In the last 10 years or so, popular interest in food and an explosion of diversity in ingenuity, ingredients and dining concepts evolved dramatically, particularly in Greater Los Angeles’ culinary scene.
It could also be argued that the wider boom in popularity and interest in food, restaurants and chefs over the last decade began in Los Angeles, in the wake of grim economic circumstances, not unlike those we face now. The primary cultural, culinary phenomenon that emerged out of the financial crisis of 2008 and sparked a nationwide renewal of popular interest in food still exists and still thrives in the pandemic—food trucks.
Roy Choi’s Kogi Taco Truck was the original. A novel fusion of tasty local influences, Choi’s Korean short-rib tacos became a sensation fueled by social media posts and served at a reasonable price from variable locations. Choi still runs four Kogi trucks, one of which parks on Hill Avenue and Locust Street for lunch on Wednesdays and Saturdays.
Freed from the burdens of rent, insurance and front-of-house management, the nouvelle food truck concept, as conceived by Choi, provided a low-capital entrée into food for a cadre of inspired young chefs. A variety of trucks began to proliferate. From lobster rolls to gourmet grilled cheese and poutine, the offerings became exotic and imaginative. Many trucks served as bridges for chefs to establish brick and mortar locations, including Choi.
In the wake of adversity, the food truck provided a new portal for culinary creativity and imagination, while reducing overhead and improving profit margins. It’s no wonder they are thriving during the pandemic lockdown and that we are very likely about to see a new wave of food trucks soon.
Not quite a year old, one of our own locally born food trucks—Funnel Birds—launched in September 2019. Beginning with a “soft opening pop-up” in the Goodyear Tire shop parking lot at Walnut Street and Mar Vista Avenue, Funnel Birds is the brainchild of Nshan Tashchyan, 31, and Tigran Gevorkian, 27, boyhood pals who attended Marshall High School together. Within a few weeks of the soft opening, the pair rolled out their colorfully painted truck onto our streets.
By the middle of November, the Funnel Birds truck landed at its customary location on the east side of North Lake Avenue in Altadena, just north of East Calaveras Street, next to Aldi’s. As Nshan explained, “We wanted to stay where we grew up, in the Pasadena-Altadena area. We wanted to serve that community.”
The signature namesake sandwich is a riff on the classic soul food dish of fried chicken and waffles. At the Funnel Birds truck, this comprises Nashville-style “hot chicken”—fried chicken in a spicy crust laden with cayenne pepper—stuffed between two slabs of fresh funnel cake. Yes, funnel cake. Like at the county fair. The sandwich is dressed with cheese, slaw and pickles, and a choice of five heat levels is offered for the chicken, as depicted on a vertical cartoon painted on the truck to the left of the order window. Starting at “country” with no spice and advancing upward to “mild,” “medium,” “hot” and the ominous, “face off!”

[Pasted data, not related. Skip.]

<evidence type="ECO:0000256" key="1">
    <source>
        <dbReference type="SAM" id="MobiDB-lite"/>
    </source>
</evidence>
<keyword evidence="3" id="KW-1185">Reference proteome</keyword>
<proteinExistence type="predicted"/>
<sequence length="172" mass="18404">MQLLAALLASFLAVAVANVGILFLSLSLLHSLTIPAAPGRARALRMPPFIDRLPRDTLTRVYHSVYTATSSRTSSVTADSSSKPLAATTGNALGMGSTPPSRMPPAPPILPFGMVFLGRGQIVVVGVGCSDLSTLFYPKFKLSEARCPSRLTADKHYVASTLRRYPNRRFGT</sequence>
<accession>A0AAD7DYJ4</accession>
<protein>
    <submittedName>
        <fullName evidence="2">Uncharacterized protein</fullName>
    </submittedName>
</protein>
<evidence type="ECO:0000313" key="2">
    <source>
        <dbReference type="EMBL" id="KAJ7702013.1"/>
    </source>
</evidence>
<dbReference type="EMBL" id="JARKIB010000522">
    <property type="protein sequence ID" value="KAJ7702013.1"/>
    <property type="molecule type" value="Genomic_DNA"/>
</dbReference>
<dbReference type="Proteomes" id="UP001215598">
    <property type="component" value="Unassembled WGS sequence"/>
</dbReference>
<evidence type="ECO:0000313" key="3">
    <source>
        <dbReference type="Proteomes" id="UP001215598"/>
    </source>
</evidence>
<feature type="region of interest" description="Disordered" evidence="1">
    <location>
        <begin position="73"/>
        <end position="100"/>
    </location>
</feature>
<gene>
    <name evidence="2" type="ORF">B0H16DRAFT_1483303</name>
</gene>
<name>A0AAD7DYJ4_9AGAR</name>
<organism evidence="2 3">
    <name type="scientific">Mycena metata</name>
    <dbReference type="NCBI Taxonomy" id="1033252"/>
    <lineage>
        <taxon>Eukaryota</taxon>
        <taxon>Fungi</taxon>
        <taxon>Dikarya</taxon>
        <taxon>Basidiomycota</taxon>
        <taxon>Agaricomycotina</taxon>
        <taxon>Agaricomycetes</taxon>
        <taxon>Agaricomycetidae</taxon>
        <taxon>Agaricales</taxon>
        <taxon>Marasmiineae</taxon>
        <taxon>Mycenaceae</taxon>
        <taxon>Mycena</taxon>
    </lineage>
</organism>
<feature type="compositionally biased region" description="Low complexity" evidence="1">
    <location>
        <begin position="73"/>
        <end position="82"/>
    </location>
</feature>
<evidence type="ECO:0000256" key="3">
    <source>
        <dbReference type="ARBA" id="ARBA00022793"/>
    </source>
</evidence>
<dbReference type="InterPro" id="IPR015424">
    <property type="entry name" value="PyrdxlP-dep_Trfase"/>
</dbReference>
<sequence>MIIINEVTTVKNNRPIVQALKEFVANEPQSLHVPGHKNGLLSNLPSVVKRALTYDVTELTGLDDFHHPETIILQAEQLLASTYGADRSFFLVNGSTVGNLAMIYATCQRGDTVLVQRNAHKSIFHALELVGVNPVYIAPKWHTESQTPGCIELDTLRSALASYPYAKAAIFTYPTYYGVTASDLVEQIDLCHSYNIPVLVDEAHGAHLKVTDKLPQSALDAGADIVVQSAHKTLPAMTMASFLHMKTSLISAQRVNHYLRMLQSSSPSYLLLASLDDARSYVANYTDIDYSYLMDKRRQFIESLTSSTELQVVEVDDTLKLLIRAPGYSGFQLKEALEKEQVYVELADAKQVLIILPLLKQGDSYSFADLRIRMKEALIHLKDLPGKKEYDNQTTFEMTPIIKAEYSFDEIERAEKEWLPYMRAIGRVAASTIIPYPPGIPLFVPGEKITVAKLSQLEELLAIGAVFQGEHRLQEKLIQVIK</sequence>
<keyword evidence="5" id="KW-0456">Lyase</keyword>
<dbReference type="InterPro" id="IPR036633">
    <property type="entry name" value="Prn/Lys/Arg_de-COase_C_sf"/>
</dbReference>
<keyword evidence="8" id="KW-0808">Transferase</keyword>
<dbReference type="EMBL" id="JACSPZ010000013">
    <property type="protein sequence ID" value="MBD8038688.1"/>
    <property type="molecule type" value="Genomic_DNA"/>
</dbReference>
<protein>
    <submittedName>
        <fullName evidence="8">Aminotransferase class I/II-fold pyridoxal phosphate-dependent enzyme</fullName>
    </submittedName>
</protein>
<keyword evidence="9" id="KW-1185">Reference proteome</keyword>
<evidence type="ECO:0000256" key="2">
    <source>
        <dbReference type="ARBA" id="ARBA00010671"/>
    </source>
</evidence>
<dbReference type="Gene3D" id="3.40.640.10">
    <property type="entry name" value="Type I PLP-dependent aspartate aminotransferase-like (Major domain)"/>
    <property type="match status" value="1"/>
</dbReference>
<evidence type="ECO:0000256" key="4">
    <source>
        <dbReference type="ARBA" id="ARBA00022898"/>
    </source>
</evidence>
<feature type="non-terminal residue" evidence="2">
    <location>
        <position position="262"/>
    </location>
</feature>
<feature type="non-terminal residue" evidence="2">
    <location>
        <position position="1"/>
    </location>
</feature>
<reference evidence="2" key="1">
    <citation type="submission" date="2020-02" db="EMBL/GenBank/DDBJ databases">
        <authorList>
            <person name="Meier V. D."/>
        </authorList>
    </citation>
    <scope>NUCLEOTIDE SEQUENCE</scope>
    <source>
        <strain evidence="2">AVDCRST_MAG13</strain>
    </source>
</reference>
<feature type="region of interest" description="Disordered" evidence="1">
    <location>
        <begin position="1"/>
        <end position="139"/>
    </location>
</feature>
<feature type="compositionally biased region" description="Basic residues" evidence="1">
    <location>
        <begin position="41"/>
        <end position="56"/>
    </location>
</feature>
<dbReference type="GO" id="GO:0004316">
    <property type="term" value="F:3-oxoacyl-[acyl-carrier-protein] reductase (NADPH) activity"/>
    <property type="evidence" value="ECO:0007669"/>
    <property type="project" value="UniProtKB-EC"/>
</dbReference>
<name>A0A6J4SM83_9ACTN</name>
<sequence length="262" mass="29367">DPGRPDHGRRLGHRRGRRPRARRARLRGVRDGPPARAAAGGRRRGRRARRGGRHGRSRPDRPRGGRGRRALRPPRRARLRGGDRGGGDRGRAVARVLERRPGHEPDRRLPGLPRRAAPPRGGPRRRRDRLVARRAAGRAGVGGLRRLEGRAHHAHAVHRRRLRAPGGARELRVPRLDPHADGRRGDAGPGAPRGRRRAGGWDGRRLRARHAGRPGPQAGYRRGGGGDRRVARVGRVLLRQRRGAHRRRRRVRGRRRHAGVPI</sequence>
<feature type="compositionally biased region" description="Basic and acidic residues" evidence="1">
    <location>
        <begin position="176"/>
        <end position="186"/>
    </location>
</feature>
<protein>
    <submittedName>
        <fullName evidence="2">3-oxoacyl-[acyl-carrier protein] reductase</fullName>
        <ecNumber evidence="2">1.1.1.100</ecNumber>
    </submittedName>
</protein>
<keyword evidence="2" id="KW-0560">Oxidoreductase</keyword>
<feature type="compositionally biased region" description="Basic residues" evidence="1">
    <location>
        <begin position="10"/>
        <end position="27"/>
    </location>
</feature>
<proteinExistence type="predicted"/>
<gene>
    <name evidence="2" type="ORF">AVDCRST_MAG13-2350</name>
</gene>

Painted on the truck, the menu is simple. Aside from the eponymous “Funnel Bird,” “The Big Bird” is basically the same sandwich but with a brioche bun replacing the funnel cake.
The “Love Me Tender” eschews any bun for three chicken “Tenders.” The “Nashville Melt” is a spicy grilled cheese take.
If you’re just here for the alluring promise of funnel cake, “Funnel Vision” fulfills the urge with hunks of latticed funnel cake dressed out with powdered sugar, whipped cream, fresh strawberries and Nutella.
These “entrees” are all priced at $15 and the sandwiches are bedded on well-seasoned crinkle-cut fries. “Nugz”—hot chicken nuggets—and fried pickles are available for $8. The portions are huge.
There is also a whiteboard list of specials. After trying the “Funnel Bird,” in which the funnel cake nearly overwhelmed the juicy, perfectly fried cutlet—spiced at “medium”—I returned to sample “Hayk’s Special,” which featured the hot chicken on Texas Toast with extra coleslaw and pickle. Created by Tigran’s cousin Hayk Kalantarian, it’s a novel twist on the standard menu sandwiches. I ordered Hayk’s version at “medium” heat and an order of the tenders, which I impulsively ask to be prepared at “hot.”
Suffice it to say, “medium” provides a manageable challenge, while “hot” delivers a metallic thwack of cayenne that will forcibly rip open your sinuses and make you openly weep like a baby—in a good way. “Face off?” My advice: keep your face on. You might need it.
Nshan is unabashedly ambitious and realistic.
“The intention from the beginning (was) to get really big, but you gotta start somewhere.” So far, so good. The truck and its hot chicken and funnel cake sandwiches continue to enthrall and accrue enthusiastic raves on Yelp and Instagram. There always seems to be a gaggle of folks ganged on the sidewalk, next to the pick-up window.
“We both have a passion for cooking at home,” Tigran said. “Both of our moms are really good cooks! A lot of our spices and seasonings we learned from our moms. Even our coleslaw is not a traditional American coleslaw. It’s actually a kind of Armenian salad that goes along (well) with many fried foods. It’s Nashville hot chicken but with our own twist on it.” Take note Howlin’ Ray!
Business dipped predictably for Funnel Birds in the first month of the lockdown but has begun to rebound. The two partners employ a couple of friends to assist in the truck and no layoffs were needed. As to business now? Nshan offers, “It’s decent. We can’t complain.”
Dreams of expansion are on hold. “We don’t want to rush into anything right now,” Tigran said. However, the aspirational optimism of these two friends is inspiring. “We’re very excited for the journey that’s coming our way,” he said.
Get on board!